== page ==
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What can I expect if my doctor orders an endoscopy?


Updated August 05, 2010

Photo by Keith Brofsky (Getty Images)
Photo: Keith Brofsky / Getty Images
Question: What can I expect if my doctor orders an endoscopy?
Answer: The following is what most often occurs before, during, and after an upper endoscopy. This procedure is also called an EGD (esophago-gastro-duodenoscopy).
  • The patient is not to eat anything for at least six hours before the procedure.

  • A local anesthetic will be sprayed into the patient's throat to suppress the gag reflex, and an intravenous sedative will be given to help the patient relax.

  • The endoscope is then slowly passed into the patient's mouth and down the esophagus. The scope will not interfere with breathing. Most patients do not experience discomfort during the procedure, and many have limited to no recollection of procedure because of the anesthesia.

  • Once the endoscope is in place, the doctor will be able to examine the esophagus, stomach and duodenum, and detect any abnormalities. Other instruments can be inserted through the endoscope tube, which will allow the doctor to perform biopsies if necessary.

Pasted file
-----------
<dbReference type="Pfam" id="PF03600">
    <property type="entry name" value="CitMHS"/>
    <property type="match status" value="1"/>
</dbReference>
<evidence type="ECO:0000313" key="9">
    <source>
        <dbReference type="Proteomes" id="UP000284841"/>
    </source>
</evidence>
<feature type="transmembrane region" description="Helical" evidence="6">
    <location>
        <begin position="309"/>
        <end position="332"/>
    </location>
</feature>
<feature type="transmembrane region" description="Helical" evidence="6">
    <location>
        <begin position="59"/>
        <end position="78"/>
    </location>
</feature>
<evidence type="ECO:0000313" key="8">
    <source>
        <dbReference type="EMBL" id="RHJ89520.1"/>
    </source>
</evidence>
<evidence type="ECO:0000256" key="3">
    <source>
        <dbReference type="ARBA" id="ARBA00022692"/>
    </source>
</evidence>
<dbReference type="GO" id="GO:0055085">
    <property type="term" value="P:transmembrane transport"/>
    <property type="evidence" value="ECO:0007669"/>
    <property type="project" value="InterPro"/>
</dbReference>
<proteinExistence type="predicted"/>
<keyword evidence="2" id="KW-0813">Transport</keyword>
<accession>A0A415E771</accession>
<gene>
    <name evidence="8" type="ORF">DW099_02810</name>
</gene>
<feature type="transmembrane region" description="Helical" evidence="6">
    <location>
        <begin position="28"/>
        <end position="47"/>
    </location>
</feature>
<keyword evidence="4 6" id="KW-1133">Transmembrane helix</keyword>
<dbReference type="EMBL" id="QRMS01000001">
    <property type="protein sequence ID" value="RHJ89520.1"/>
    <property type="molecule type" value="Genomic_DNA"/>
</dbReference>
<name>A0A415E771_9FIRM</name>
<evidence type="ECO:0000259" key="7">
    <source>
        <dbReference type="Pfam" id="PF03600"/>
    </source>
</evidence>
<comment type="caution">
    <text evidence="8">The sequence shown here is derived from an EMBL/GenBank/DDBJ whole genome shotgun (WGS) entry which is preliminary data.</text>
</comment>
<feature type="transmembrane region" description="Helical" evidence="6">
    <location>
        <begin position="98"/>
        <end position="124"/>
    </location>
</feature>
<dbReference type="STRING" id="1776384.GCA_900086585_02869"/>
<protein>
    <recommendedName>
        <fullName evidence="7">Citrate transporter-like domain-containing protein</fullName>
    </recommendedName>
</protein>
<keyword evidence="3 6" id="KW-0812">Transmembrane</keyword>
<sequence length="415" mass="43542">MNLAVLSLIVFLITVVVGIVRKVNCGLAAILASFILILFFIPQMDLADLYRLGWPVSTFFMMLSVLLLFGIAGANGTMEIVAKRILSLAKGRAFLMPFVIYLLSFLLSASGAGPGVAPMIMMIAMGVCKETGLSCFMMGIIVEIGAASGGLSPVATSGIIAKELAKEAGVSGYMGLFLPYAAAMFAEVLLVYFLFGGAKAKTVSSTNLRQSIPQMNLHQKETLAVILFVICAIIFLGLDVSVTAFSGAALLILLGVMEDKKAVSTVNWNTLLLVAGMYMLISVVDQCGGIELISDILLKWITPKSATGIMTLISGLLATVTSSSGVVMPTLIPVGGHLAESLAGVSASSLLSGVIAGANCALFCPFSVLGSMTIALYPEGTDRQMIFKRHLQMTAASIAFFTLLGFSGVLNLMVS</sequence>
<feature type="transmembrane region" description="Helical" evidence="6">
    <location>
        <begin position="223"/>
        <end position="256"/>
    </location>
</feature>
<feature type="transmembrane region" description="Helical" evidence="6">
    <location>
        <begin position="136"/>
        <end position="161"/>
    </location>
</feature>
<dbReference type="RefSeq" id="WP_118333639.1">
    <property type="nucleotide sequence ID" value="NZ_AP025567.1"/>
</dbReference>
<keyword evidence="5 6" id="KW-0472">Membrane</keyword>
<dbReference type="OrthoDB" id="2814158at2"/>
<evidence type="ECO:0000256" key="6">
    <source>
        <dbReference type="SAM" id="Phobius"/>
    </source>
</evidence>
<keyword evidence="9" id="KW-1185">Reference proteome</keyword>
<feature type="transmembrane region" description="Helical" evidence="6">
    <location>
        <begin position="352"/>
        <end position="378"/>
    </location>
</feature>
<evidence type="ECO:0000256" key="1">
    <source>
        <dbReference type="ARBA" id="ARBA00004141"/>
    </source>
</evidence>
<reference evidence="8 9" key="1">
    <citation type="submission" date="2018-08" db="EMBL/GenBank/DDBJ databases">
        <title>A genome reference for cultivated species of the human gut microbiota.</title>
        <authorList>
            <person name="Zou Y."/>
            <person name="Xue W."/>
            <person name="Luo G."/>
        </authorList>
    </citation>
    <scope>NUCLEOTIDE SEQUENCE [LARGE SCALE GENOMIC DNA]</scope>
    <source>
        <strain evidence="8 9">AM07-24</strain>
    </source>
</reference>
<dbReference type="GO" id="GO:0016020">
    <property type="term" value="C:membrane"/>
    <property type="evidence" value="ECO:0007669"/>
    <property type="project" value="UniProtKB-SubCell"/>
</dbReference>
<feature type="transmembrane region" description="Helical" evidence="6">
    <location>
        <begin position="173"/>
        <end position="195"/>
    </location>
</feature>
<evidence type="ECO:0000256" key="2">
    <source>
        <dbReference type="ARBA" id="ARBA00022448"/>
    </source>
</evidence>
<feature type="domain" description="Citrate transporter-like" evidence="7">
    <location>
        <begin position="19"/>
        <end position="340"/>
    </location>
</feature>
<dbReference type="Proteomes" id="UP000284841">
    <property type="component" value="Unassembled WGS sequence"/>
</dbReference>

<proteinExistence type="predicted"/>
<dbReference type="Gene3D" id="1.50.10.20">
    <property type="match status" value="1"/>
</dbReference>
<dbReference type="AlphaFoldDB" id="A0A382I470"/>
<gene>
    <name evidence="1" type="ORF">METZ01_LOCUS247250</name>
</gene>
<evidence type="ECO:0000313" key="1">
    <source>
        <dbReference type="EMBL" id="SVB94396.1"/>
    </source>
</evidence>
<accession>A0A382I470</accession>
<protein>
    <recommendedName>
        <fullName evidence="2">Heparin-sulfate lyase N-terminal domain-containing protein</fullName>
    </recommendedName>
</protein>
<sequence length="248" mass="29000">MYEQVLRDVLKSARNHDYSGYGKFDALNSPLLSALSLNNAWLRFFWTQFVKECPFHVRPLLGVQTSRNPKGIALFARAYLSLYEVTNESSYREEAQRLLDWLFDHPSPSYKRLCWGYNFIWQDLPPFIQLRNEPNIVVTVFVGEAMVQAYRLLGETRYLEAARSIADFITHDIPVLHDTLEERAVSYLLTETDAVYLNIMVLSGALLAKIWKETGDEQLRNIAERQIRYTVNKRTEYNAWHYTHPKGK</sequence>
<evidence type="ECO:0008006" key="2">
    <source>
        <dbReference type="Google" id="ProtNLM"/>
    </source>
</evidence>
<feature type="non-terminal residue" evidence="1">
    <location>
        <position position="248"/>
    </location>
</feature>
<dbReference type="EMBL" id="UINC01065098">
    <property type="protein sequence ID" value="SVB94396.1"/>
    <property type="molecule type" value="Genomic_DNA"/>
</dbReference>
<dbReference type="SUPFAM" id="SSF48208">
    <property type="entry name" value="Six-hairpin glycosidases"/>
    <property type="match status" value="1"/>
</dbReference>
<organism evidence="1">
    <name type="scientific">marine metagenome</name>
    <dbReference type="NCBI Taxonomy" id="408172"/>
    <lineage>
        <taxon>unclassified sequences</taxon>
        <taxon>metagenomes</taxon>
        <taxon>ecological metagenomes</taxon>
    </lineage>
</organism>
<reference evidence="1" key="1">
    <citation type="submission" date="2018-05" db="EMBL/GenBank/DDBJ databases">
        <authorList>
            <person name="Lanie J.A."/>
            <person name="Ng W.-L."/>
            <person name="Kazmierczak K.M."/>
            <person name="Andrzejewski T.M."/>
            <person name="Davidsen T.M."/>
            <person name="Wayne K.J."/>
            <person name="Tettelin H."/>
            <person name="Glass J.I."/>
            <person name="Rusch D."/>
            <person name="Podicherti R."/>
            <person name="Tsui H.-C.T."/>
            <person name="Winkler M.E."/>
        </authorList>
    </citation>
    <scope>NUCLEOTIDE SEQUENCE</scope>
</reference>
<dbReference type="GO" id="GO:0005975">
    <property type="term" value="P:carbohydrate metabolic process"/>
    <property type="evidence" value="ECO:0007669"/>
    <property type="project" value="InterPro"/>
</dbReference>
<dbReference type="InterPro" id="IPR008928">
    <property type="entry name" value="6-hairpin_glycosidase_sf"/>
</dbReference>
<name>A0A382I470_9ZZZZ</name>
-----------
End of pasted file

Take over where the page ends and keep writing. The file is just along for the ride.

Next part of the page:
• The patient may experience a mild sore throat for a few days after the procedure, if at all.

  • If complications (such as vomiting a large amount of blood or severe stomach pains) occur, the doctor should be notified immediately.


"Heartburn? Could It Be GERD? Understanding Heartburn and Gastroesophageal Reflux Disease (GERD)" AN417/AGA/GERD/Booklet 12/3/03. American Gastroenterological Association. Accessed on 3 Mar 2009.

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